That statement was a lead-in to a question. Let me tell you about the patient and his concerns. The last time I saw this patient was a few years ago. I was in the middle of a procedure with him when he received a call concerning his wife. The call informed him that his wife was in a car accident. The circumstances surrounding that call required him to leave the office in the middle of the procedure with a numb mouth. That was the last time that I saw him as home obligations prevented him from coming in. I treated some of his friends and always asked how he was. Maybe I would have seen him sooner, but Covid got in the way.
I was excited to see him for the first time last week but not thrilled to see what happened to his teeth. I found extensive decay on many teeth in his mouth. These cavities were not present the last time that I saw him. Most of the cavities I could treat and were accessible to me. However, there was one notable exception. I found a large area of decay on his lower right canine, or as it is sometimes called his eyetooth. The tooth in question overlapped the tooth right next to it. When I mentioned the fact to him, he responded by observing how crowded his teeth were. They were a jumbled mess, as he proceeded to say.
I looked at the crowding from a different perspective. I needed to figure out how I could treat all that decay with the extreme overlap of the teeth. Allow me to spend a little time and brainstorm with you. Depending on the level of crowding, my approaches will vary. If the crowding is minimal, a simple filling is possible. The more extensive the crowding, the more complex a filling procedure becomes. It will finally reach the point of the impossible.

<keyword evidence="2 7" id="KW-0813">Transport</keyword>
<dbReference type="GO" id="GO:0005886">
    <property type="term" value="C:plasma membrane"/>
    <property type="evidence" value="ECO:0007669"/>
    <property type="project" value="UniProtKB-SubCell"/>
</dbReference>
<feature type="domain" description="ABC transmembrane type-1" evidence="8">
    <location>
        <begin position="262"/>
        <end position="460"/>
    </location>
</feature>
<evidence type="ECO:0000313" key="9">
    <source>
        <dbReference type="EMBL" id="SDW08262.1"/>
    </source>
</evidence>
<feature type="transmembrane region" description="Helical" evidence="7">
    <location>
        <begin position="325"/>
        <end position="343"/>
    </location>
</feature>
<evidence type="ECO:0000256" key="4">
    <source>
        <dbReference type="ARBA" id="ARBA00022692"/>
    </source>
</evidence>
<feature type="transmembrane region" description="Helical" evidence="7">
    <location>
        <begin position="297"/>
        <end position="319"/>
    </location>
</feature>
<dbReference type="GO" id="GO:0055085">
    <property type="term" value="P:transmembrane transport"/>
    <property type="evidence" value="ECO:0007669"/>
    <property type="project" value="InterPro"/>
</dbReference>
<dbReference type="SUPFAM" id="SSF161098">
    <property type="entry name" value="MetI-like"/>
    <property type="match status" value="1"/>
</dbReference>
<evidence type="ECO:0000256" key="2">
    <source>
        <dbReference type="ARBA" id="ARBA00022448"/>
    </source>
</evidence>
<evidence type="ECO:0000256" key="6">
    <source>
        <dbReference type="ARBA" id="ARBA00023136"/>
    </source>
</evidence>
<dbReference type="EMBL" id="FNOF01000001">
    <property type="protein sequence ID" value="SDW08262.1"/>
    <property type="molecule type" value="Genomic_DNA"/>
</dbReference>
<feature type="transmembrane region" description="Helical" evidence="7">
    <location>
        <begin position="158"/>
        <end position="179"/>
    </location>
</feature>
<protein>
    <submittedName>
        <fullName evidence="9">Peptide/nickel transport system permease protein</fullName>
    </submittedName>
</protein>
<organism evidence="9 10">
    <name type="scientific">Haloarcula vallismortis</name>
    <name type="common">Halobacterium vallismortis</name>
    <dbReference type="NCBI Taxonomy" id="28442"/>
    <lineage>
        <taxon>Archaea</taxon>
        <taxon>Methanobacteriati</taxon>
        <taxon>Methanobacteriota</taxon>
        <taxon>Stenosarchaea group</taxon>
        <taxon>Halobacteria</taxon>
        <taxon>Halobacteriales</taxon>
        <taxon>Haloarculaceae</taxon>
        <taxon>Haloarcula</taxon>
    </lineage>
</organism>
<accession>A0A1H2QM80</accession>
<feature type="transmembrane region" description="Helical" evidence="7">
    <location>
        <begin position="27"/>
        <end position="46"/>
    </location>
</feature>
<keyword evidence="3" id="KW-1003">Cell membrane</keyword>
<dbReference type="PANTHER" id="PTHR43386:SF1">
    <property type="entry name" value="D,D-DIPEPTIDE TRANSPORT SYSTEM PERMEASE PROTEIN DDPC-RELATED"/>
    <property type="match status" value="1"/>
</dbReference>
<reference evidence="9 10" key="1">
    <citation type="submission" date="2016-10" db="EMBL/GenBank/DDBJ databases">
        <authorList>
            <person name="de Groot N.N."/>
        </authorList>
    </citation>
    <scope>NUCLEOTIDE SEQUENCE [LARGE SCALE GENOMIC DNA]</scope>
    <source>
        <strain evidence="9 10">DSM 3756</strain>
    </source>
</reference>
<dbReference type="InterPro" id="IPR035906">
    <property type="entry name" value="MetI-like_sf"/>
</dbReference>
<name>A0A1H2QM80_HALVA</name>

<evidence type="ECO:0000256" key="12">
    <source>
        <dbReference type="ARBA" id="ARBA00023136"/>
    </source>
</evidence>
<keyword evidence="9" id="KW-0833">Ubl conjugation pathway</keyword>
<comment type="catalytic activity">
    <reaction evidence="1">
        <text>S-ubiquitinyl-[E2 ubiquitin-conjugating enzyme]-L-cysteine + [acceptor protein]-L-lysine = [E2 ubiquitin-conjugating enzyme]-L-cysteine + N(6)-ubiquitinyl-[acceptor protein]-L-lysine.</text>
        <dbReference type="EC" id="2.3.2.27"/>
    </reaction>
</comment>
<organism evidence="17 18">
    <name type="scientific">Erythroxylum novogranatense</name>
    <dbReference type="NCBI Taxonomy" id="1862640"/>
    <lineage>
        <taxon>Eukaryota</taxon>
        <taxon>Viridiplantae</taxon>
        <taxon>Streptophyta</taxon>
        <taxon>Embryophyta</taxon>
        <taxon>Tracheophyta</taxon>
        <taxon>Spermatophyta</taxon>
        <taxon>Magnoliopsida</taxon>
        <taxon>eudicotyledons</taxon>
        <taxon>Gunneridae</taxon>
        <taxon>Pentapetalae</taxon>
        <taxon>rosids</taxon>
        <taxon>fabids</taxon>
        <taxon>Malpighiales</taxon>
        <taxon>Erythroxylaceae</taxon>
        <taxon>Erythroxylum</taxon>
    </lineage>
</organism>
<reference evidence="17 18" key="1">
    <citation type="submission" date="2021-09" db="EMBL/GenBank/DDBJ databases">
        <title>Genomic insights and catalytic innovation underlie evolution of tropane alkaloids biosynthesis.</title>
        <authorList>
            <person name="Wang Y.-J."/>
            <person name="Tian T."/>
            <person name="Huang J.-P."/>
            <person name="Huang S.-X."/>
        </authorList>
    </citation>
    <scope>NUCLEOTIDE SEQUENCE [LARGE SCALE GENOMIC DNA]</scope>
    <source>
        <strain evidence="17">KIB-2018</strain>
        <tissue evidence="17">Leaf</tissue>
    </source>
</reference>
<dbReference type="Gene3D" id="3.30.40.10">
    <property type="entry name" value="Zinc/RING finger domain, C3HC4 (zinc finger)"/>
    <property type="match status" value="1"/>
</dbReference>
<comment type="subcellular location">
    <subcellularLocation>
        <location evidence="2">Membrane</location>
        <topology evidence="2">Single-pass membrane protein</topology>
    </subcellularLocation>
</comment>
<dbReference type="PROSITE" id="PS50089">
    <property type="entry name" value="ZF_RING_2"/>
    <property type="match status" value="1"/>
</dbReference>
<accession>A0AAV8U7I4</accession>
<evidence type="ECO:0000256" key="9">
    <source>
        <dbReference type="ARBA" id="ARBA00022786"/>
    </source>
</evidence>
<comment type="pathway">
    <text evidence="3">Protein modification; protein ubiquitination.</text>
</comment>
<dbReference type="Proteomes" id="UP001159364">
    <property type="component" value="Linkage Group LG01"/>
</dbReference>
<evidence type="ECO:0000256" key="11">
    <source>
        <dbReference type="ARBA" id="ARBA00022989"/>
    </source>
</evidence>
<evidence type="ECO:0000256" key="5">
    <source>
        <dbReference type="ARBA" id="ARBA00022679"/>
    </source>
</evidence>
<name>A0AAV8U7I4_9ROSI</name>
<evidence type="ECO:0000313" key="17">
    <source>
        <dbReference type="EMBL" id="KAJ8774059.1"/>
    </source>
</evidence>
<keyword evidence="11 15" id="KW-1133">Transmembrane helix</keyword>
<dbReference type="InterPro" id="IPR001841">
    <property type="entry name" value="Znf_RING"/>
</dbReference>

Impossible means that I can no longer do a correct filling. With the use of a dental crown, I will be able to treat the tooth. Often, though, I need to crown the tooth next to it also. Even if that tooth could handle a filling, a crown is necessary to help make room for the extensively decayed tooth. This level of care would not work for my patient as his crowding was very severe.
I was left with two choices for his treatment. The first choice involved moving his teeth with invisible devices called aligners. The second choice involves removing teeth and developing something to replace those teeth. Because of the tilt and position of his teeth, I felt that moving them into the correct position would take an excessive amount of time. During that long time, he would lose teeth due to neglect. Losing teeth in that fashion requires me to play catchup ball to treat the mouth.
I prefer orchestrating which teeth I remove and when I remove them. When I can control it, the entire treatment will be faster. Whether I use the natural teeth around the removed teeth as anchors to replace the missing teeth or implants to replace those teeth, the entire process will be shorter than moving his teeth. After an interruption of three years for his dental care, I opted for this very reasonable approach. I feel that it is inappropriate to spend years trying to fix the problem in this particular situation.
When I see patients with crowded teeth, I always suggest moving them and correcting the traffic jam. When we don’t address this early on, the problems that ensue can be pretty challenging to solve. Note that I said challenging, not impossible. If your teeth are crowded and unsightly, call us at 440-892-1810 and let’s come up with a plan. I look forward to meeting you.
Jeffrey Gross, DDS, FAGD is an Ohio licensed general dentist and is on the staff of Case Western Reserve School of Dental Medicine.
The Healthy Smile • 27239 Wolf Road, Bay Village, OH 44140 • 440-892-1810 • www.jeffreygrossdds.com